Pak Army returns
Afghan soldiers back


ISLAMABAD: The Pakistan army said on Tuesday it had handed back Afghan soldiers and civil officers to Afghan government authorities, a day after they slipped across the border into northwestern Pakistan.
The Afghan troops were fleeing after their border post was overrun, apparently by the Taliban.
A statement from the Pakistan army on Monday said 46 members of the Afghan forces, including five officers, crossed the border late Sunday near the Pakistani border town of Chitral in Khyber Pakhtunkhwa province.
“46 Afg [Afghan] soldiers including 5 officers have been returned to Afghan govt authorities at Nawapass Bajaur onTuesday at 0035 hours, Pakistan Standard Time,” the army’s media wing, ISPR, said on Tuesday. “These soldiers from the Afghan National Army and Border Police were given safe passage into Pakistan, on their own request, by Pakistan Army in Arundu Sector of Pak-Afghan International Border, Chitral, on 25th Jul.”
After necessary clearance, the Afghan soldiers crossed into Pakistan along with their weapons, ammunition and communication equipment, the Pakistan army said.
“The said soldiers have now been amicably returned to Afghan authorities on their request along with their weapons and equipment,” the military’s media wing added. “Pakistan will continue to extend all kinds of support to our Afghan brethren in time of need.”
The Afghan government denied Monday its troops crossed into Pakistan.
“This issue is not true. No Afghan military personnel have taken refuge in Pakistan, the sensitivity that all Afghans have against Pakistan and especially our military, is clear to all,” said Gen. Ajmal Omer Shinwari, spokesman for the Afghan National Defense and Security Forces. He made the statement at a press conference in the Afghan capital Kabul.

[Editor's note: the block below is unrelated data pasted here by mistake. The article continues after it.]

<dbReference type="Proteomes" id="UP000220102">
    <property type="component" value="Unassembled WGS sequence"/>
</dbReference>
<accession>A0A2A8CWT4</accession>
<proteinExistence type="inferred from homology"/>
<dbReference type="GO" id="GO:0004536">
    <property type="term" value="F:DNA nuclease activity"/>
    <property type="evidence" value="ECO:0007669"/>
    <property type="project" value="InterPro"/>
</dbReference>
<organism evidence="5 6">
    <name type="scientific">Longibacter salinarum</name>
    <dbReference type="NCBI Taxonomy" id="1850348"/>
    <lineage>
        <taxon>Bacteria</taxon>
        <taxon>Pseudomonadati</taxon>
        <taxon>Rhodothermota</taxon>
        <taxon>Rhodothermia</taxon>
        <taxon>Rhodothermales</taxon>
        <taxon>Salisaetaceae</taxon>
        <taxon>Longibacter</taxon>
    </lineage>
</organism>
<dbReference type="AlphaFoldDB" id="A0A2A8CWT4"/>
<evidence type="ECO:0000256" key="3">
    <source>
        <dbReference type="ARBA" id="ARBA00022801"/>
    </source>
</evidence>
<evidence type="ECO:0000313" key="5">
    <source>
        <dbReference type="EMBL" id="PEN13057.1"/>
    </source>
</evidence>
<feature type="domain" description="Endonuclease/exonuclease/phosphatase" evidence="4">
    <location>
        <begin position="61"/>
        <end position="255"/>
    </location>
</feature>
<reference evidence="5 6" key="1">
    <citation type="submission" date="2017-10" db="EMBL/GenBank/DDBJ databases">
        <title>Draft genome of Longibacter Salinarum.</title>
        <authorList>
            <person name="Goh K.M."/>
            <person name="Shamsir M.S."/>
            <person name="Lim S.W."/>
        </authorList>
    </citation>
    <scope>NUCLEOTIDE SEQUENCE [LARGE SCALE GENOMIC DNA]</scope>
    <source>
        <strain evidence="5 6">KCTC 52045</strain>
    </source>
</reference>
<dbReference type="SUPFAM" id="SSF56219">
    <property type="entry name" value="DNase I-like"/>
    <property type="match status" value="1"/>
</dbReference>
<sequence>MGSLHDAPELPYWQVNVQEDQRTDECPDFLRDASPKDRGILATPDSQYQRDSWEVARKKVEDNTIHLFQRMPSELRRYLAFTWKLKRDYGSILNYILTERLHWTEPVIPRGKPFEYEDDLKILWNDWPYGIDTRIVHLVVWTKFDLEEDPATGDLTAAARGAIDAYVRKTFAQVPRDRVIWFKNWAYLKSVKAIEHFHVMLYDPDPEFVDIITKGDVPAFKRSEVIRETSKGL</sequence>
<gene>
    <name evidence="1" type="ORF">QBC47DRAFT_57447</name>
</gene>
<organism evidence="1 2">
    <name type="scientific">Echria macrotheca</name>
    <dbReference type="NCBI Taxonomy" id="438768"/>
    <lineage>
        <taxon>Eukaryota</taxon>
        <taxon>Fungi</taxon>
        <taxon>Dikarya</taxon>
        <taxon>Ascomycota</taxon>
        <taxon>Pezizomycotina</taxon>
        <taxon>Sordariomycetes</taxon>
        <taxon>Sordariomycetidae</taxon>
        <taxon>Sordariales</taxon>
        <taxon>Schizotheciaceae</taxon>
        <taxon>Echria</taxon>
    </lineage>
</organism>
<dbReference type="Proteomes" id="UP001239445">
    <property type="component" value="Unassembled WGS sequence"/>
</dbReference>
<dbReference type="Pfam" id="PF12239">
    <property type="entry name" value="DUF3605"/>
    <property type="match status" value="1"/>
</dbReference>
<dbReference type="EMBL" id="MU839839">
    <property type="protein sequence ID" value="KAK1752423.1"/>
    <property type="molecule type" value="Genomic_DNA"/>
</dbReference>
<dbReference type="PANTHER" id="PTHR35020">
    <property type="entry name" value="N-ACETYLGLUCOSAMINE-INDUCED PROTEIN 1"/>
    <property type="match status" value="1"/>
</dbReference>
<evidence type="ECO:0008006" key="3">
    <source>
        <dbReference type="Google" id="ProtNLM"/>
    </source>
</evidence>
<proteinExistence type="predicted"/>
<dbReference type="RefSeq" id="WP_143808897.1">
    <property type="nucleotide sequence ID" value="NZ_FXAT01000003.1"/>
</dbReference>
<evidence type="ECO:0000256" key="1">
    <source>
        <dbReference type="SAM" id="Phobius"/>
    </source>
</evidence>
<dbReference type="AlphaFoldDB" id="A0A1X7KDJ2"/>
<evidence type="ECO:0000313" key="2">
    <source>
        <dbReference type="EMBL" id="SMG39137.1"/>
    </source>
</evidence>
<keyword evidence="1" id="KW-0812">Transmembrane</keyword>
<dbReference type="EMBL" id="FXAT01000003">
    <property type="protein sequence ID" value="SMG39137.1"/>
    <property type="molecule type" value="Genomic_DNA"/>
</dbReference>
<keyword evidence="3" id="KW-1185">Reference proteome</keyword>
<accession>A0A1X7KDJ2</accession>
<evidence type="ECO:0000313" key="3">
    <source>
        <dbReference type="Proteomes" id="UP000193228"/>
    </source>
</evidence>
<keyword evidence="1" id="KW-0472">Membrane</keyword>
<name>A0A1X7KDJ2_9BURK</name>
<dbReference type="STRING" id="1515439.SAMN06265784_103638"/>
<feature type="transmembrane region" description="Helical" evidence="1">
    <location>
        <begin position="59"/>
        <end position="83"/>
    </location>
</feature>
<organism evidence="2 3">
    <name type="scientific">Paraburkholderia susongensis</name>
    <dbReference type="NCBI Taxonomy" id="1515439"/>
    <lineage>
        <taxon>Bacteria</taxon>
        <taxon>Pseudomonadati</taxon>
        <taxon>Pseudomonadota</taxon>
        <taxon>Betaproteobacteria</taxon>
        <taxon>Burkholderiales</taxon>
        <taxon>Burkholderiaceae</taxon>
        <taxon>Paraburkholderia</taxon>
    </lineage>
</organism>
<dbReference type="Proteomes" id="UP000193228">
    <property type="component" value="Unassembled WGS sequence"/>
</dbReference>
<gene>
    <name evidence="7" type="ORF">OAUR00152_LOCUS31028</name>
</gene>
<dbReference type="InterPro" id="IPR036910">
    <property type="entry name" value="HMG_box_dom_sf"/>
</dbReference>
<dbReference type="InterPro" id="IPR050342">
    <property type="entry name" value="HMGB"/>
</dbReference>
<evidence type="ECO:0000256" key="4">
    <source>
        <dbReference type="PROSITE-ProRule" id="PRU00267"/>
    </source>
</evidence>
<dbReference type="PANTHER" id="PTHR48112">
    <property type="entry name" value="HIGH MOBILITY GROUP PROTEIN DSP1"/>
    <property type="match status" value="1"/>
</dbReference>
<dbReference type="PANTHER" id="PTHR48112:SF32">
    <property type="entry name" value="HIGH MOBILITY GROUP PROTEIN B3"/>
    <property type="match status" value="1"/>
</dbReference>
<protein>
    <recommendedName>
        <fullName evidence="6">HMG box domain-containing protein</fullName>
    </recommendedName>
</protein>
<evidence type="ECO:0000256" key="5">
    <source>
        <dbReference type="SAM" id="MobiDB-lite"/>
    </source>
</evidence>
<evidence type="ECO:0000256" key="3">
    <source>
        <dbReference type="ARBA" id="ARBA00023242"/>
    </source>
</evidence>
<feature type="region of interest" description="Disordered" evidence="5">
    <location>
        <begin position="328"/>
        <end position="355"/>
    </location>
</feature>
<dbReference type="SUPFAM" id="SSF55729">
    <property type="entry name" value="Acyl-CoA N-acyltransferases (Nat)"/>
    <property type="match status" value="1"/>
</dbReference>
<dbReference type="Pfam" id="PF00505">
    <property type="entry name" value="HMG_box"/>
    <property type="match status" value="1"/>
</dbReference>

But early on Tuesday, Pakistan’s military distributed a video of Afghan soldiers in uniform being greeted by Pakistani troops.
Neither Pakistan nor Afghanistan have provided information about fighting on the Afghan side of the border. Pakistan’s military has dismissed the Afghan denial.
The Taliban have swiftly captured territory in recent weeks in Afghanistan, and seized strategic border crossings with several neighboring countries. They are also threatening a number of provincial capitals — advances that come as the last US and NATO soldiers complete their final withdrawal from Afghanistan.
The insurgents are said to now control about half of Afghanistan’s 419 district centers.

Pakistani army officers posing for a photo with Afghan security personnel and civilians in Nawapass Bajaur, Pakistan on July 27, 2021.

Air strikes

Meanwhile, the United States will continue air strikes in support of Afghan forces fighting the Taliban, a top US general said on Sunday, as the insurgents press on with offensives across the country. “The United States has increased air strikes in the support of Afghan forces over the last several days, and we are prepared to continue this heightened level of support in the coming weeks if the Taliban continue their attacks,” General Kenneth McKenzie, head of the US Army Central Command, told reporters in Kabul.

McKenzie acknowledged that there were tough days ahead for the Afghan government, but insisted that the Taliban were nowhere close to victory.

“The Taliban are attempting to create a sense of inevitability about their campaign. They are wrong,” he said.

US Marine Corps General Kenneth McKenzie speaks during a news conference, in Kabul on July 25.

“Taliban victory is not inevitable.” McKenzie’s remarks came as Afghan officials in the southern province of Kandahar said fighting in the region had displaced about 22,000 families in the past month.

“They have all moved from the volatile districts of the city to safer areas,” Dost Mohammad Daryab, head of the provincial refugee department, said. On Sunday, fighting continued on the outskirts of Kandahar city.

“The negligence of some security forces, especially the police, has made way for the Taliban to come that close,” Lalai Dastageeri, deputy governor of Kandahar province, said.

“We are now trying to organise our security forces.” Local authorities had set up four camps for the displaced people who are estimated to be about 154,000.

Earlier this week, the chairman of the US joint chiefs of staff General Mark Milley said the Taliban appear to have “strategic momentum” on the battlefield. Global rights group Human Rights Watch said there were reports the Taliban were committing atrocities against civilians in areas they had captured, including in the town of Spin Boldak near the border with Pakistan they took earlier this month.